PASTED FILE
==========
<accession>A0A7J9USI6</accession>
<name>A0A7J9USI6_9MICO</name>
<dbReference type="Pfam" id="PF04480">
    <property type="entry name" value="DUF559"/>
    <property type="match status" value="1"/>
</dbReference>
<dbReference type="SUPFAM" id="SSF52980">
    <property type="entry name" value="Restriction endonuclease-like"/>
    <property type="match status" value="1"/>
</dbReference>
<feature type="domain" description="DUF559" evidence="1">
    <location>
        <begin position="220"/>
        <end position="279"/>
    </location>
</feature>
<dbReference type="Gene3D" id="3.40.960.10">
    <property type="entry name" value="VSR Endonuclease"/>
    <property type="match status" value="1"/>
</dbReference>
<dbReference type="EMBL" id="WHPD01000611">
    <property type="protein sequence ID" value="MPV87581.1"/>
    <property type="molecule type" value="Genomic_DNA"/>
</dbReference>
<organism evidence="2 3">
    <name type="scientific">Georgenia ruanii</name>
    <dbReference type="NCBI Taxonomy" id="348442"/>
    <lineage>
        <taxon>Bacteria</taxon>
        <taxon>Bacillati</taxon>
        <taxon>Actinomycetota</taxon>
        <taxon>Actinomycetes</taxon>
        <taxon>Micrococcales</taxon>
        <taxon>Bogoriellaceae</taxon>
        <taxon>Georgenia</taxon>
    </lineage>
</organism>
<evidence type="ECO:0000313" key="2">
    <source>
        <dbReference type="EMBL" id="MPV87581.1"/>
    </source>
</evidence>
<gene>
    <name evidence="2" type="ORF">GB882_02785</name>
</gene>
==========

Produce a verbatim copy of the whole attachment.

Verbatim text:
<accession>A0A7J9USI6</accession>
<name>A0A7J9USI6_9MICO</name>
<dbReference type="Pfam" id="PF04480">
    <property type="entry name" value="DUF559"/>
    <property type="match status" value="1"/>
</dbReference>
<dbReference type="SUPFAM" id="SSF52980">
    <property type="entry name" value="Restriction endonuclease-like"/>
    <property type="match status" value="1"/>
</dbReference>
<feature type="domain" description="DUF559" evidence="1">
    <location>
        <begin position="220"/>
        <end position="279"/>
    </location>
</feature>
<dbReference type="Gene3D" id="3.40.960.10">
    <property type="entry name" value="VSR Endonuclease"/>
    <property type="match status" value="1"/>
</dbReference>
<dbReference type="EMBL" id="WHPD01000611">
    <property type="protein sequence ID" value="MPV87581.1"/>
    <property type="molecule type" value="Genomic_DNA"/>
</dbReference>
<organism evidence="2 3">
    <name type="scientific">Georgenia ruanii</name>
    <dbReference type="NCBI Taxonomy" id="348442"/>
    <lineage>
        <taxon>Bacteria</taxon>
        <taxon>Bacillati</taxon>
        <taxon>Actinomycetota</taxon>
        <taxon>Actinomycetes</taxon>
        <taxon>Micrococcales</taxon>
        <taxon>Bogoriellaceae</taxon>
        <taxon>Georgenia</taxon>
    </lineage>
</organism>
<evidence type="ECO:0000313" key="2">
    <source>
        <dbReference type="EMBL" id="MPV87581.1"/>
    </source>
</evidence>
<gene>
    <name evidence="2" type="ORF">GB882_02785</name>
</gene>